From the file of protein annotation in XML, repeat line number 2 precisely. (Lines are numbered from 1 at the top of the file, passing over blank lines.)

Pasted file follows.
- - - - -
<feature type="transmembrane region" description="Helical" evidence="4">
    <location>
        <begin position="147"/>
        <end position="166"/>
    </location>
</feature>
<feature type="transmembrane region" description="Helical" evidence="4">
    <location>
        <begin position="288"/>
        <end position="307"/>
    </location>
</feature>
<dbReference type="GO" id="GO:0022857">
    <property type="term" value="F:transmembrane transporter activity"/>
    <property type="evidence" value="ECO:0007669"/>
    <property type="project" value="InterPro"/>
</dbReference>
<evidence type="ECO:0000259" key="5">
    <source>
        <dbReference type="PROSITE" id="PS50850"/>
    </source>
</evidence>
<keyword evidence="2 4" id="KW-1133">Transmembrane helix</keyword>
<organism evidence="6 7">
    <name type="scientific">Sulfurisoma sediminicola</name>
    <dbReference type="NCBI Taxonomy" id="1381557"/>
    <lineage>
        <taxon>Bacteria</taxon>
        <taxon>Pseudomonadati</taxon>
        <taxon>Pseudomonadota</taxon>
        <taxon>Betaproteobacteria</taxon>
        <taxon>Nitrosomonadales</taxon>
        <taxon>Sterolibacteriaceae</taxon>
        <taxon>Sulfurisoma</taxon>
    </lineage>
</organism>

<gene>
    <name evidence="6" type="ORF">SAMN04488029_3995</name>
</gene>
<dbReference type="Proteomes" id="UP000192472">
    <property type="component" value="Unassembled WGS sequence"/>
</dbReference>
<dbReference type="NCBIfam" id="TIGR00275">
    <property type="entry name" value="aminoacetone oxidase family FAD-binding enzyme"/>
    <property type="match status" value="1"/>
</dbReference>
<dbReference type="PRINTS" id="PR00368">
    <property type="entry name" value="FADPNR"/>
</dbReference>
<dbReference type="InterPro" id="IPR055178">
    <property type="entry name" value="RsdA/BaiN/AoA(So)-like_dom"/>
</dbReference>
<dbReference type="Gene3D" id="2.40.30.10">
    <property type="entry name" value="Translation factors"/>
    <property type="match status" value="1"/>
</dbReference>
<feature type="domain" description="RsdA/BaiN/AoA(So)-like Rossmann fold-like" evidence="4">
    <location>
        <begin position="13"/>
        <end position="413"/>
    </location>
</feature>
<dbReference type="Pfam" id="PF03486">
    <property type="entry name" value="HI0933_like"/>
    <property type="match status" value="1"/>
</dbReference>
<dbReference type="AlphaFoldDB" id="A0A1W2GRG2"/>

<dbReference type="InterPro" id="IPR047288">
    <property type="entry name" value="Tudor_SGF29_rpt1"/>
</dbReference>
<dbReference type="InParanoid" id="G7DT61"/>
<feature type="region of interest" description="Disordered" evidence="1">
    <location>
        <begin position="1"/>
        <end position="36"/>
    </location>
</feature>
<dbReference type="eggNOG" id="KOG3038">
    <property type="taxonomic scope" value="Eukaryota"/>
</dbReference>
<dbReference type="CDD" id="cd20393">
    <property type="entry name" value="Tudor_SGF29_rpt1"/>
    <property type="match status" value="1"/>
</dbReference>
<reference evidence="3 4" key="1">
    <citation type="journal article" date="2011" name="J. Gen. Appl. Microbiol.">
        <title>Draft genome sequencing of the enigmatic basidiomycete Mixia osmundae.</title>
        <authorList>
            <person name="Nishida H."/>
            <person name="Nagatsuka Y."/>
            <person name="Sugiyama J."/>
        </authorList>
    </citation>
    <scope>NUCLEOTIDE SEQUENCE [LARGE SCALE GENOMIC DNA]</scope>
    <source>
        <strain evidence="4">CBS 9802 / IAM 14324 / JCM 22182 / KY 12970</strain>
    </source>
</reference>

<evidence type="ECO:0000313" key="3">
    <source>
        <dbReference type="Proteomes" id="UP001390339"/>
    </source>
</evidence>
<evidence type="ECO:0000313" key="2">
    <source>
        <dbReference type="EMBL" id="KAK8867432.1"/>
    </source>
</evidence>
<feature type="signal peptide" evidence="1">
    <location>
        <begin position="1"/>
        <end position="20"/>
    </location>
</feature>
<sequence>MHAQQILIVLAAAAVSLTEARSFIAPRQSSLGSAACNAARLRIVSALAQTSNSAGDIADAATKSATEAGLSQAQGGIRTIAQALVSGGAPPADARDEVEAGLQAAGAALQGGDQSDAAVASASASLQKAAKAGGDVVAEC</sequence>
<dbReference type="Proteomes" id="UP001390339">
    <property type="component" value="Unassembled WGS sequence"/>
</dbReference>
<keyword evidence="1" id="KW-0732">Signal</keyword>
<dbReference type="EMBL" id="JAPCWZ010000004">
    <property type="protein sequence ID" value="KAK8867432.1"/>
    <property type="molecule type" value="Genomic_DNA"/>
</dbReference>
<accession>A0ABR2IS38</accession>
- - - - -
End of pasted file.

    <location>